The boats were coming in from Algeria,
bringing the exiled pied noir, 

like Camus himself, 
during the Revolution.

Bogey handed him a cigarette, which Camus 
would never refuse.  “Américain?”

“Oui,” tersely replied the hard boiled actor.
Camus smoked the Lucky Strike with pleasure.

The Mediterranean scribbled impressions in his carnet, 
some snippets of poetry, or the way 

a waitress held herself.
Albert lingered on the waitress.

Bogey drank efficiently, bourbon on the rocks,
looking around the room 

with the look of a calmly scenting coonhound 
ready for a chase.

He kept a sharp eye on the door, glad
he was facing it.

The ice in his drink never melted.
He was missing someone, 

pouring more straight Kentucky 
into the glass.

In broken Anglais, Albert confided in Bogey,
“You know The Stranger, L’Etranger, was you?  

Yes?”  It was die hard detective novels, films,
clipped, economical, distinctly American 

monotone in The Maltese Falcon, in Casablanca—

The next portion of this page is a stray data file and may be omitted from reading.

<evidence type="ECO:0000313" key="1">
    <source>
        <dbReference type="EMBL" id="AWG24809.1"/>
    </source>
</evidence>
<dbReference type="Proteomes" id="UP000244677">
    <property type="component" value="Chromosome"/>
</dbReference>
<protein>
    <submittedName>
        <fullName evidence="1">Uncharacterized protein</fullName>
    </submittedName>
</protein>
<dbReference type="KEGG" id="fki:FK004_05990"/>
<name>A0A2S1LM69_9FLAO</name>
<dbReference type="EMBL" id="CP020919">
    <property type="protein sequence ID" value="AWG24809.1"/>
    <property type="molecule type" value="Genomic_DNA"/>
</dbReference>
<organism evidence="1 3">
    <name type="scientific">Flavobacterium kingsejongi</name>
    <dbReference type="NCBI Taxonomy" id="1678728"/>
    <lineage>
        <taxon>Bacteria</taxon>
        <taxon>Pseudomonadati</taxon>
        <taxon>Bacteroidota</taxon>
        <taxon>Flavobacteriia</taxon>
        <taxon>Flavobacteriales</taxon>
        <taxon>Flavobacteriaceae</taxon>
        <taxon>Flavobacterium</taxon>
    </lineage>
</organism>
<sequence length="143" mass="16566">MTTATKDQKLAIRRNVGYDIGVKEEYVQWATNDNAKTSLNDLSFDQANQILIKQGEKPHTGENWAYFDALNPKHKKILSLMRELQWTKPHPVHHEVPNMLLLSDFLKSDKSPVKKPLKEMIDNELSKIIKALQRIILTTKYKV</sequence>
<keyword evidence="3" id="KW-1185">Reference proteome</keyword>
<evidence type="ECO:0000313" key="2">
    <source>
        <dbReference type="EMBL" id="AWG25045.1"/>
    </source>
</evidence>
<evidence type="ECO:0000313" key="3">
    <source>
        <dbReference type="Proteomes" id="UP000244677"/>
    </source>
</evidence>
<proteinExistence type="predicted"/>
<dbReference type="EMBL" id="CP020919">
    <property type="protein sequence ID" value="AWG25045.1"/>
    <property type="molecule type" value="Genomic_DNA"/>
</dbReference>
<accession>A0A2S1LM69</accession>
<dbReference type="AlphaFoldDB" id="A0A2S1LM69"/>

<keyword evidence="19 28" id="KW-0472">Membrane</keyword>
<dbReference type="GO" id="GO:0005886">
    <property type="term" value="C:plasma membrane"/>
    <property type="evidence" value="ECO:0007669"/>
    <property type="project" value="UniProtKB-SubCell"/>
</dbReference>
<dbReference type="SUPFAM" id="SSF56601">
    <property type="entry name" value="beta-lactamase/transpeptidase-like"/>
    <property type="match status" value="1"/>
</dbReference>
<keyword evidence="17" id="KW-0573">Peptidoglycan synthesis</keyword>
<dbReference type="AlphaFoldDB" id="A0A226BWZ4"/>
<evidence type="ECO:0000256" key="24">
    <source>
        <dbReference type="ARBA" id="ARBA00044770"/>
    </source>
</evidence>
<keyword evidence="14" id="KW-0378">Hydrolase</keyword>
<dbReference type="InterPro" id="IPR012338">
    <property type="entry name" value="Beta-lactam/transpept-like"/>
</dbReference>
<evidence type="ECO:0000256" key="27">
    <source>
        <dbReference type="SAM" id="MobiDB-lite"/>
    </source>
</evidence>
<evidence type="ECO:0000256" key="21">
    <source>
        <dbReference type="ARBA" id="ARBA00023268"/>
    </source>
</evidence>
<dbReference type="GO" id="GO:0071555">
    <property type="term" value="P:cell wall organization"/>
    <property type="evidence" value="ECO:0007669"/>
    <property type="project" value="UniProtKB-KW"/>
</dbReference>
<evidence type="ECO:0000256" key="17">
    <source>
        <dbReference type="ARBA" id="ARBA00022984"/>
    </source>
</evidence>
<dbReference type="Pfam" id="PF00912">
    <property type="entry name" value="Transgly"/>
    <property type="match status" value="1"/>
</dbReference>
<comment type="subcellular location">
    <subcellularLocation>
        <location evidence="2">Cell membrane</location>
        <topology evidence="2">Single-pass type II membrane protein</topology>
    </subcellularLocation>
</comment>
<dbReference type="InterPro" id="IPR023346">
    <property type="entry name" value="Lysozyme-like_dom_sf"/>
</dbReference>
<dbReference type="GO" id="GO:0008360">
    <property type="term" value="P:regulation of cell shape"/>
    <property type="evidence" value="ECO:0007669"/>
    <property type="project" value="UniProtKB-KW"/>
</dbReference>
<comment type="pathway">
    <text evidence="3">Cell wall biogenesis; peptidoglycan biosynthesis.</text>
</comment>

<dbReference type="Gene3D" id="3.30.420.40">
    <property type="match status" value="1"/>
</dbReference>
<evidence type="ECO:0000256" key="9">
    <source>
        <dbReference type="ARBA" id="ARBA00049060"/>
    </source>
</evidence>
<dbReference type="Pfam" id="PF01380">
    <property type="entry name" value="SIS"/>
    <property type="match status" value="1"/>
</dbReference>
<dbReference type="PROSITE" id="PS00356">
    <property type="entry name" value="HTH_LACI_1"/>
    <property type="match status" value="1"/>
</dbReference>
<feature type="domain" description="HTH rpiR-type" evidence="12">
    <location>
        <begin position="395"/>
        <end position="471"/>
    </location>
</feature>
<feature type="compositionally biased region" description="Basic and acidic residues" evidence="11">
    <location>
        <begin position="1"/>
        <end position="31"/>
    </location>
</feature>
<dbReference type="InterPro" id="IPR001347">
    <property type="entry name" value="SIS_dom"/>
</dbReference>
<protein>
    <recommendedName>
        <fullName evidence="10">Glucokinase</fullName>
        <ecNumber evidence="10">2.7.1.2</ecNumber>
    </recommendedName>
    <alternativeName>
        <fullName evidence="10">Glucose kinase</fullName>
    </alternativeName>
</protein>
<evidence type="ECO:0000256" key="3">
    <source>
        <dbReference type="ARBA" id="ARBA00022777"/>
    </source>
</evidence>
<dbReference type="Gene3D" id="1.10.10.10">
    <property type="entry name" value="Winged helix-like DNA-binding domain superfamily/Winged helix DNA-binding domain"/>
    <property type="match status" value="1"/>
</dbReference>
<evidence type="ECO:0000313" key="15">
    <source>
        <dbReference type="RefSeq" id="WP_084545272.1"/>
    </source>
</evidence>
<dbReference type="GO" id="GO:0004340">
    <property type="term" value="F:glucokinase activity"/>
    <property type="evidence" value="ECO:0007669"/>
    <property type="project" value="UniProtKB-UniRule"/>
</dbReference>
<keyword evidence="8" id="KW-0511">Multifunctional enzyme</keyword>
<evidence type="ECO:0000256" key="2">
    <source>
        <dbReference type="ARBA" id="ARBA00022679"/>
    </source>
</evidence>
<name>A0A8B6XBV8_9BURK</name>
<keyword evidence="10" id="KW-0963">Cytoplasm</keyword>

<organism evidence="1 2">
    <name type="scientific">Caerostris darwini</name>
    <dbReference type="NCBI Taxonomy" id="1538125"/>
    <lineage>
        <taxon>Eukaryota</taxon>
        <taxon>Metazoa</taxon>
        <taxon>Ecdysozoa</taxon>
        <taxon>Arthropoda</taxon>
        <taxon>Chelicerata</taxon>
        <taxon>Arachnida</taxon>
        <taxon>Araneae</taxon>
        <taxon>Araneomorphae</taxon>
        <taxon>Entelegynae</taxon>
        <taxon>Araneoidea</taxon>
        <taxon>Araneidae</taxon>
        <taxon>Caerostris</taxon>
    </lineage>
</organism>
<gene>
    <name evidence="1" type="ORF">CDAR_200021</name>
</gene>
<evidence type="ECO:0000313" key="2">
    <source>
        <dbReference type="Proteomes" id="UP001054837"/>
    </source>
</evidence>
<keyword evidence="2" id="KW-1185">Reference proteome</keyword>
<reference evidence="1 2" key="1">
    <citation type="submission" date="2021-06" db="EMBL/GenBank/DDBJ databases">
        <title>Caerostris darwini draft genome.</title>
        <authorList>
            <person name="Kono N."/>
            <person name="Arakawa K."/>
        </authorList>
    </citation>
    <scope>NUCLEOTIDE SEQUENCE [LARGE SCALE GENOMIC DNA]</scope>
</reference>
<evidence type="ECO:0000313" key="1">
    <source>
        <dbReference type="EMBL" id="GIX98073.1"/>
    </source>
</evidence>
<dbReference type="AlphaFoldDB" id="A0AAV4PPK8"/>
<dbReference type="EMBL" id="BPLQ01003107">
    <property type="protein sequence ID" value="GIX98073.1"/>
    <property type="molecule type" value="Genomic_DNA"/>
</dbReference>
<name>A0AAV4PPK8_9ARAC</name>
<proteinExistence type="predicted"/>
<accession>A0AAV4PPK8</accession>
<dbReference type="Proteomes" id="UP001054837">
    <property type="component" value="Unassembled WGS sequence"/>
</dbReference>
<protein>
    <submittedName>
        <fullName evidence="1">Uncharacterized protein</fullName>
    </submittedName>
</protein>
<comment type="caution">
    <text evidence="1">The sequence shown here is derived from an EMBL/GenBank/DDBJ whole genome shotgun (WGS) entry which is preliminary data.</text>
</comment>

and maybe it wasn’t all Bogey, 

maybe it was Edward G. Robinson.  
“You flatter me Albert; save it for the waitress.”

Albert had a wife—not that it ever mattered.
Bogey had Bacall—but she wasn’t here at all.

Bogey poured himself another, there was a bottle,
and there was no tab for him at the Café Américain.

Albert never lived fast enough to die of tuberculosis, 
and he puffed like a gentlemanly, 

suave talking dragon, 
or a steam train cutting through

the mountain lowlands in his homeland, 
as he wrote furiously, copy editing the room.

The waitress, Joséphine, brought a plate
of ham, olives, and cheeses, and left a note

on the platter, and Camus went straight
to it like a Baptist reaching for fried chicken.

Bogey leered smiling, his hand going
for the cheese, stirring his drink with his middle

finger.   “Get away much, Albert?”  
Which in fact he had been doing all his life.

His second wife, Francine 
was on the verge of a third mental breakdown, 

on the heels of the fourth affair of their married life.
Camus had long since referred to her as ‘sister’

to allow her what he termed “erotic freedom”
but she took no honor in that.

That night, as he tore into the statuesque flesh 
of French fried chicken on the bay,

he heard Francine’s frantic voice say,
“Albert, you are no Parisian sophisticate,

you are both a child of the sun, 
and of the red, dusty slum.

Scarcity, mon chéri, is your landlord, 
always the luxurious cream

upon which you subsist.
You owe me everything, weasel 

I will not apologize!  You owe 
your legacy, you bastard—“

“Oui ma chère Joséphine?”

Come back to bed, 
come back to me.